3 Questions We Hear Most Frequently About Managing Company Culture

Article | Accountability Insights

by | May 14, 2019

Many executives harbor misconceptions about what culture is, and how it can be changed to directly drive results. Here are three of the most frequently asked questions we hear about managing company culture.

Leaders often understand the importance of culture, but struggle to define exactly what it is and how it benefits their organization in concrete terms. Our primary challenges when consulting on culture include helping organizations understand how their work culture can be measured empirically, how it can be changed, and how it impacts their Key Results.

Here are three of the most frequently asked questions we receive regarding culture — and the answers that can help you transform your own workplace culture for the better.

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Can Managing Company Culture Really Be Measured?

This question stems from a lack of clarity surrounding exactly what workplace culture is. Here’s how we define it: culture is the way we think and act to get things done. Put simply, it’s “how we do things around here.”

Of course, you can’t establish a positive workplace culture without understanding Key Results. Unfortunately, this is actually a bigger issue than most realize: our experience is that nine out of ten executives cannot uniformly articulate what the Key Results of their company are! Imagine trying to hold people accountable for results when those results aren’t clearly defined or well understood.

Therefore, it’s crucial that leaders understand what their company needs to achieve, the steps necessary to get there, and how to measure progress along the way. Without concrete, empirical indicators of progress toward results, employees often lack the vision and commitment needed to direct performance or simply have no compass informing their choices regarding what to do next.

When developing your culture metrics, keep in mind the primary ways to identify a healthy culture: organizational performance (are we achieving our Key Results?), alignment (does feedback flow in a respectful, open, and candid way?), and accountability (is the Blame Game minimized and do people demonstrate ownership for results?). Use surveys, productivity metrics, and other hard data to take stock of these important qualities, and regularly discuss them with team members to keep them invested in the collective journey towards a better work culture.

Can Managing Company Culture Really Be Changed?

Since workplace culture is intrinsic to an organization’s brand, some believe that it cannot be changed. However, once culture has been defined as a measurable concept, it becomes far easier to understand how change can be mobilized.

None of this is to say that initiatives for changing workplace culture are easy. Every member of an organization must coordinate their efforts toward achieving both team goals and the overarching Key Results of the company. Key Results cannot be mere conceptual placeholders, but instead must drive the day-to-day actions of each individual. To be most effective, Key Results must be meaningful, measurable, and memorable.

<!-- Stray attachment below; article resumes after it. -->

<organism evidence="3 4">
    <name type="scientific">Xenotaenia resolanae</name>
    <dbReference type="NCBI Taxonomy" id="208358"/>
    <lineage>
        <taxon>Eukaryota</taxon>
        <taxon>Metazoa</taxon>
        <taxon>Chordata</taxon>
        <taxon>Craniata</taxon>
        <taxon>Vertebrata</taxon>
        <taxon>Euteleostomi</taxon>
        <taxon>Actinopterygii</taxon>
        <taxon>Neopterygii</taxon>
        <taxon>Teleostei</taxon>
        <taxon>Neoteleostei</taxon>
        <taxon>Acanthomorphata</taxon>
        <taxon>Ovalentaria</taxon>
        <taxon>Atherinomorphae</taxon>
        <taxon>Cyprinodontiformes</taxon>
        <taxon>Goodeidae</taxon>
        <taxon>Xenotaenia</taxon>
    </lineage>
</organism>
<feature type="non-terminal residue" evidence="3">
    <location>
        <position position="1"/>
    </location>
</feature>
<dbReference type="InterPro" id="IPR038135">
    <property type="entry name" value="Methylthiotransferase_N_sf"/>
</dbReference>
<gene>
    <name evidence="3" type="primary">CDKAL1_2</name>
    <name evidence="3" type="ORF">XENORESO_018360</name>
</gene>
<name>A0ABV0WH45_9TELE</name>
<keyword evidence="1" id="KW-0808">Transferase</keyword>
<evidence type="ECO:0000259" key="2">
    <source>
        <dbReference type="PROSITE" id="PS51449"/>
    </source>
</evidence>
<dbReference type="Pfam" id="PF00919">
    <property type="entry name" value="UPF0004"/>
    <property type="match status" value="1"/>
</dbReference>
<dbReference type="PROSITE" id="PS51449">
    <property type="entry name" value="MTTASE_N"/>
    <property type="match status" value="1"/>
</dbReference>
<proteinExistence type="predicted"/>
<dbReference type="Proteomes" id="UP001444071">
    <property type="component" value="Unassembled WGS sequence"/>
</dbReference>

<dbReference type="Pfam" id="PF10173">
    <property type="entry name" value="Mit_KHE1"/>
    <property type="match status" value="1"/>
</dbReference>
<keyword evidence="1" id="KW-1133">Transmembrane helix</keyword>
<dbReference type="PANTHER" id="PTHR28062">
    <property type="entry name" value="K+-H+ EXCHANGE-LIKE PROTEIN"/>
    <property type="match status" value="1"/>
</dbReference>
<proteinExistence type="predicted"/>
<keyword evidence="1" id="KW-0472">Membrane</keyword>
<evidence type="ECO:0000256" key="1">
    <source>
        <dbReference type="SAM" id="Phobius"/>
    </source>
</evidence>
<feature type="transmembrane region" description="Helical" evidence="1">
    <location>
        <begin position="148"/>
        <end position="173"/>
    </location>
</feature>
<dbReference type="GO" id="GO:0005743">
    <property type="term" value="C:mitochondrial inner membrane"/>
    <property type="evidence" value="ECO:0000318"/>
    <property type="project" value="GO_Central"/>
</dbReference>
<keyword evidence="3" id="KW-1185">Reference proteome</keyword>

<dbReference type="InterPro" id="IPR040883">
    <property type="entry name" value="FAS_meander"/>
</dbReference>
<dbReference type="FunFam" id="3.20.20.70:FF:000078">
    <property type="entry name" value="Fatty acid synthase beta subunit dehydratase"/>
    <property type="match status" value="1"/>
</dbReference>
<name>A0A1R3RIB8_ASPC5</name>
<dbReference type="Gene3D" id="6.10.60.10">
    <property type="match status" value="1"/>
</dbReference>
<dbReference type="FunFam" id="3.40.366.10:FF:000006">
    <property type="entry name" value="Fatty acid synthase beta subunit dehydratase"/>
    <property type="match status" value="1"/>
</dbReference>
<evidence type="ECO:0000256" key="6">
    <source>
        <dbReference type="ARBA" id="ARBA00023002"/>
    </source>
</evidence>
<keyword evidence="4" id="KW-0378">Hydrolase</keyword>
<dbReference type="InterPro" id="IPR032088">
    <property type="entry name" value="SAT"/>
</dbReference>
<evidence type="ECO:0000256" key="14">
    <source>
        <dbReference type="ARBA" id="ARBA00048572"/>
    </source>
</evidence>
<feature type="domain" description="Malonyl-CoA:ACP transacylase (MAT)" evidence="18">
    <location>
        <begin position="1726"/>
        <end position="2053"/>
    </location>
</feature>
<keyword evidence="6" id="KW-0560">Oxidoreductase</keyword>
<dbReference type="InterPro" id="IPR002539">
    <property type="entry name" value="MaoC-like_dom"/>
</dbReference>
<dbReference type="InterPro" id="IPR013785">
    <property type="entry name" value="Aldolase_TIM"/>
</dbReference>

Effective corporate leadership plays a very important role in making this happen. While every individual matters, employees tend to follow the example set by managers and executives — and if people sense that a leader doesn’t take Key Results seriously enough to change their own behavior, the needed change will never take root. The contradictions to the needed culture are loudest at the top of the organizational chart. To put it bluntly, A leader who is not bought-in to demonstrating genuine culture management is a cancer to the effort.

Does Managing Company Culture Really Impact Results?

The question of culture’s impact is perhaps the most important of all. Workplace culture is inherently tied to how individuals and teams achieve organizational goals. Therefore, cultural change goes hand-in-hand with the success of a company. If an organization does not believe a cultural initiative will affect actual business results, no one will be invested in making the shift.

If you need proof of the effect of culture on Key Results, consider the phenomenal success of companies with positive workplace cultures — companies like Apple, which is centered upon a culture of focus and accountability in the workplace.

If you still aren’t convinced, perhaps an examination of the effects of toxic workplace culture will convince you: employees in such environments often simply “vote with their feet” and seek employment elsewhere, resulting in high turnover. In fact, research shows that employees who are highly engaged — usually the result of a positive work culture — are 87% less likely to leave a company than those who feel disengaged. High turnover creates brain drain, or a loss of skills and knowledge, and makes it far more difficult to see long-term projects and initiatives through to completion.

Hopefully these workplace realities have helped clarify what work culture is, and provided some insight into how to activate change within your organization. By defining your Key Results, using tools to measure your progress towards them, and tying those results directly to employees’ day-to-day work, you can engage the entire company as you serve your own customers in a way that creates greater value in the marketplace.